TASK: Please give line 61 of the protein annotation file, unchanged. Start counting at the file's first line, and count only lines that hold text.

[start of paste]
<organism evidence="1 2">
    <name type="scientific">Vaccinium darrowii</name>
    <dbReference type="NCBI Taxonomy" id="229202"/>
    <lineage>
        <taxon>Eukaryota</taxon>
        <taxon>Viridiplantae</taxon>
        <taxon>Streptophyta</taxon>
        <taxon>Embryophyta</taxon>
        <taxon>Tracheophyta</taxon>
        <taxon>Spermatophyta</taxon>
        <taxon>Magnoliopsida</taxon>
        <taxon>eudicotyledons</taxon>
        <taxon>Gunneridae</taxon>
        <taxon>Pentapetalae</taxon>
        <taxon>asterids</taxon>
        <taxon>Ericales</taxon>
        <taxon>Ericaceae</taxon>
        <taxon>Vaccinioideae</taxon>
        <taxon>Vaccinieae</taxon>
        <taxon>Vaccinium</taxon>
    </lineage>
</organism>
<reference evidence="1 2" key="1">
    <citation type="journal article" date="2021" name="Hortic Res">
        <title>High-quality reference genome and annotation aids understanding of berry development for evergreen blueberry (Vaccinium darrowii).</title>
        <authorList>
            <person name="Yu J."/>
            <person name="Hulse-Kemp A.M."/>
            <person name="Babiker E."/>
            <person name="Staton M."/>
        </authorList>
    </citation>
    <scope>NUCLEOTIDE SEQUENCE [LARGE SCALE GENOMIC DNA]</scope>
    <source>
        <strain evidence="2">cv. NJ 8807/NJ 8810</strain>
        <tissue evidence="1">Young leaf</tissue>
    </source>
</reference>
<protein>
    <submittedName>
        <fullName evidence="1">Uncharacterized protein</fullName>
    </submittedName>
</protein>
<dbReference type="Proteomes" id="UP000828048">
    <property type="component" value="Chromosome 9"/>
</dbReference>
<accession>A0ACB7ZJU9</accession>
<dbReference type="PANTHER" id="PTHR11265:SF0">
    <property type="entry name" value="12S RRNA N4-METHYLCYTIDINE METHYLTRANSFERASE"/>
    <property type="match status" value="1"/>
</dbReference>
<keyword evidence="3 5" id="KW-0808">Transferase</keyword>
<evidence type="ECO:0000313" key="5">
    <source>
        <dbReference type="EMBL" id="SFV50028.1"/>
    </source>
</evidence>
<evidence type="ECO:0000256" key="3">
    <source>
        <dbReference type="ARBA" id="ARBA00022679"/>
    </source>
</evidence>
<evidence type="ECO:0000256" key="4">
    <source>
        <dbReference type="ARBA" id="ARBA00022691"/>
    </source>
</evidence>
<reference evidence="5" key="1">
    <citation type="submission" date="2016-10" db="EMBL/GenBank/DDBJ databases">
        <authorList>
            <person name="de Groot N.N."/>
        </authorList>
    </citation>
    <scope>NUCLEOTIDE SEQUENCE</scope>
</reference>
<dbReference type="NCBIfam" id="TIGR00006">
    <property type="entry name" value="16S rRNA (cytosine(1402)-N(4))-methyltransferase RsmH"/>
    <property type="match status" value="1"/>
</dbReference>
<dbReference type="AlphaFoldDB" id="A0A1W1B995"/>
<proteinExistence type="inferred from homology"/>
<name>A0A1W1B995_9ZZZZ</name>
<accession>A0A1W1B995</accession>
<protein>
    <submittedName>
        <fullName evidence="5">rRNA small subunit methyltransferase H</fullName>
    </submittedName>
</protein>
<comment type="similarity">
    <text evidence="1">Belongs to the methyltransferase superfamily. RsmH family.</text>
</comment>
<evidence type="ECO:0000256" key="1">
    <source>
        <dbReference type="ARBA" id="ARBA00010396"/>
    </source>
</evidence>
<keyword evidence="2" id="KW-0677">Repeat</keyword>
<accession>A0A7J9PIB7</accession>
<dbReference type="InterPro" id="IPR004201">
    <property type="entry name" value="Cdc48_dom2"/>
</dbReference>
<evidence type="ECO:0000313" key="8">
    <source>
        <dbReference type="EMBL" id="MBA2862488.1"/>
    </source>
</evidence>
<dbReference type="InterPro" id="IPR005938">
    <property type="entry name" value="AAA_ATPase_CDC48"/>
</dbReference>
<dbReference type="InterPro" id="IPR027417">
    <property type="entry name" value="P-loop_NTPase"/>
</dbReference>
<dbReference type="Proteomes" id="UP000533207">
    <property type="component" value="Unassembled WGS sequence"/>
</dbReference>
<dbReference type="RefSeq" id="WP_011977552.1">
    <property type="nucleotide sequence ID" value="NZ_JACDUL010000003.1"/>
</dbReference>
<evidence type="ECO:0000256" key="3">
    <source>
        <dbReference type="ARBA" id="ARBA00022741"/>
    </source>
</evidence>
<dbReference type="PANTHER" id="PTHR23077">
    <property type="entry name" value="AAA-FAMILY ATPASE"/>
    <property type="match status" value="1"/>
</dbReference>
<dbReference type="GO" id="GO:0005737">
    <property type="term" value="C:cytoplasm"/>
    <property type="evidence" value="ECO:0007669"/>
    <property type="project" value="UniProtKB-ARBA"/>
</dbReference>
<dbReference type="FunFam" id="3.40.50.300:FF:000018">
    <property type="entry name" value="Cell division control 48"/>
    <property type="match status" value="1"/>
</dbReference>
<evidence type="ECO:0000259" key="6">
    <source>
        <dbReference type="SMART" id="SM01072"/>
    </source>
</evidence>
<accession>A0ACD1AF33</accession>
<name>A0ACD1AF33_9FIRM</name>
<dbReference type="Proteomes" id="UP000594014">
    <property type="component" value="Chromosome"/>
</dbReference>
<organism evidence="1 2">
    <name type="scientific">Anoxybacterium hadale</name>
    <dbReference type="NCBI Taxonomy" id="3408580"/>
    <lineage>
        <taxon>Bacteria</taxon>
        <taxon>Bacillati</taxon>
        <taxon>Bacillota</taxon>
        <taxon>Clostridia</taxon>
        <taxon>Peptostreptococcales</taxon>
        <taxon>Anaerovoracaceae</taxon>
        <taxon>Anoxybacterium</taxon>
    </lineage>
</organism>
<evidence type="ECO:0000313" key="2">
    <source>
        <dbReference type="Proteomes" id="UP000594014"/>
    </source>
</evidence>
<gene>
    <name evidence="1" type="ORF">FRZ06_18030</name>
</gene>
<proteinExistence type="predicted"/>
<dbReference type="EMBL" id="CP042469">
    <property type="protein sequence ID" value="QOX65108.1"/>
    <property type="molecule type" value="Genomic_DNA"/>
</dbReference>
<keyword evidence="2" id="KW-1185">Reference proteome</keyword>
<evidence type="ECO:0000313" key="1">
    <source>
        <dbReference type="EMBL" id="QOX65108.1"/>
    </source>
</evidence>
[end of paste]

    </source>